U.N. Secretary-General Ban Ki-moon appointed the high-level panel on the United Nations' post-2015 development agenda to advise him on a "bold and at the same time practical development agenda beyond 2015".
The panel - like similar panels in the past - was not appointed by U.N. member states. It was appointed by the secretary-general and its task is to advise him. The absence of a direct mandate from U.N. member states may limit the panel's role in some respects, but it also has considerable freedom to act. One question is: how bold will it be?
The high-level panel, co-chaired by the UK prime minister and the presidents of Liberia and Indonesia, is due to submit its report in May. It has set out framing questions for its work. So far the communiqués from the panel meetings have offered little detail as to what might emerge in its report and recommendations.
The most recent communiqué, from the panel's meeting in Monrovia, Liberia, refers to the panel's vision and responsibility " ....to end extreme poverty in all its forms in the context of sustainable development and to have in place the building blocks of sustained prosperity for all". It highlights sustainable growth with equity, wealth through management of natural resources, and partnerships.
While the panel has made brief references to protecting the environment, FIELD is surprised that the panel has not so far identified climate change as a priority issue. The implications of climate change for development in poor and vulnerable countries and communities are far-reaching and urgent, requiring priority attention.
FOOD, WATER, HEALTH IMPACTS
Climate change is impacting food security, water availability, health and other essential building-blocks of development.
The World Health Organisation (WHO) finds that climate change "is a significant and emerging threat to public health, and changes the way we must look at protecting vulnerable populations". For example, according to the WHO over 95 percent of Least Developed Countries (LDCs) identify health as a priority sector for climate change adaptation - but less than 30 percent have an adequate health assessment or response plan.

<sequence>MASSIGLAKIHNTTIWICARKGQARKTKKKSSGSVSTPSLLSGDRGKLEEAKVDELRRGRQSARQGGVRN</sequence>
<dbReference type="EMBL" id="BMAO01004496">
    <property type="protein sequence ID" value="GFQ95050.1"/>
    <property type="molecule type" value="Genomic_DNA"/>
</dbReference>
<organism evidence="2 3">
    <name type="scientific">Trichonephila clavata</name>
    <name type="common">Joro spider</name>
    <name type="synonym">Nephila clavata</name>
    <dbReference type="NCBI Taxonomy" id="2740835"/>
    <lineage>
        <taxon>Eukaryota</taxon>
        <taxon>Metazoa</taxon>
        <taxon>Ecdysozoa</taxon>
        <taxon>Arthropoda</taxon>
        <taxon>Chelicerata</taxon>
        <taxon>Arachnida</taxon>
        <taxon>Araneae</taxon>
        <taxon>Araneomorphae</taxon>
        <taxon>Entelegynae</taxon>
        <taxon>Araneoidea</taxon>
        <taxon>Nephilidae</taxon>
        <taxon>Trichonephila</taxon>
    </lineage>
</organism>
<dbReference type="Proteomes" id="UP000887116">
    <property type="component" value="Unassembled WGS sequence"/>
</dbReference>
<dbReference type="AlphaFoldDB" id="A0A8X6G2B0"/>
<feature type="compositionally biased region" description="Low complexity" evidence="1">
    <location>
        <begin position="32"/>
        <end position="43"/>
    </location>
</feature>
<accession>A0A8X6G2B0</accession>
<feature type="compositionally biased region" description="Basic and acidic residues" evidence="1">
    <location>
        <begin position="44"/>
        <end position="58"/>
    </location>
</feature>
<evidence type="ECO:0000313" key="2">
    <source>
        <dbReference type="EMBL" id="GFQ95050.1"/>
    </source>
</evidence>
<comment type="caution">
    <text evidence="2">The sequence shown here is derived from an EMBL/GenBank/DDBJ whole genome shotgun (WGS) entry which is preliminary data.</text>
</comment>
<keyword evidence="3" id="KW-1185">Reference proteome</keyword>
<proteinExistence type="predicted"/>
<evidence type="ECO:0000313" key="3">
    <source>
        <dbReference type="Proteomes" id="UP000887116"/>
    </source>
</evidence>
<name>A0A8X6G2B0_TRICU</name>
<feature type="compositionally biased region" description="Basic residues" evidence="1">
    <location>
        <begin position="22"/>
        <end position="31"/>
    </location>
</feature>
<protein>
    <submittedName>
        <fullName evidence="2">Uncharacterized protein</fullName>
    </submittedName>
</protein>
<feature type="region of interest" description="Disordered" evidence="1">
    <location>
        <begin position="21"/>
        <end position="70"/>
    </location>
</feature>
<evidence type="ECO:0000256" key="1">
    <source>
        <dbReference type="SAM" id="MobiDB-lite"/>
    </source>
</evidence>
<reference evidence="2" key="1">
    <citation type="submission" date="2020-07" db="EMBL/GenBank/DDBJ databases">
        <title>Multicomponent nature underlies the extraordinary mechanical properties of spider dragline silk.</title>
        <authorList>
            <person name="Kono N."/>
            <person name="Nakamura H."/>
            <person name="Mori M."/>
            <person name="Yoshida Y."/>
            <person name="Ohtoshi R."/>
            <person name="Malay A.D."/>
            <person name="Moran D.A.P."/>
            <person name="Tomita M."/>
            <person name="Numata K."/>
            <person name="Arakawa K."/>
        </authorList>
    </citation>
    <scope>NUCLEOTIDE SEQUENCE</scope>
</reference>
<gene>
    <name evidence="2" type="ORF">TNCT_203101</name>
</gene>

The World Food Programme (WFP) highlights that because of climate change "millions more people will be at risk of hunger and undernutrition. And most of them will be in the world's poorest countries where hunger, undernutrition and food insecurity are already widespread."
According to the UN Development Programme (UNDP) the impacts of climate change "will reverse decades' worth of human development gains and threaten achievement of the Millennium Development Goals (MDGs)".
In FIELD's view, the panel needs to make climate change and its impacts on poor and vulnerable countries and communities a clear priority in its recommendations.
This is particularly important in light of the weak outcomes of the Doha Climate Change Conference in late 2012. The Doha compromises made it increasingly unlikely that climate change can be slowed enough to maintain average global temperature increases anywhere near safe levels, as Sir Robert Watson has pointed out in a recent interview.
Interestingly, according to its terms of reference, the panel's report is to include "key principles for reshaping the global partnership for development and strengthened accountability mechanisms".
This is where international law and incorporation of international legal principles could help to strengthen the panel's recommendations.
It is an open question at this stage whether the high-level panel will be "bold and practical", as U.N. Secretary-General Ban Ki-moon has requested. In any case, the panel must not ignore how climate change is affecting the development prospects of poor and vulnerable countries and communities.
Joy Hyvarinen is executive director of the Foundation for International Environmental Law and Development (FIELD).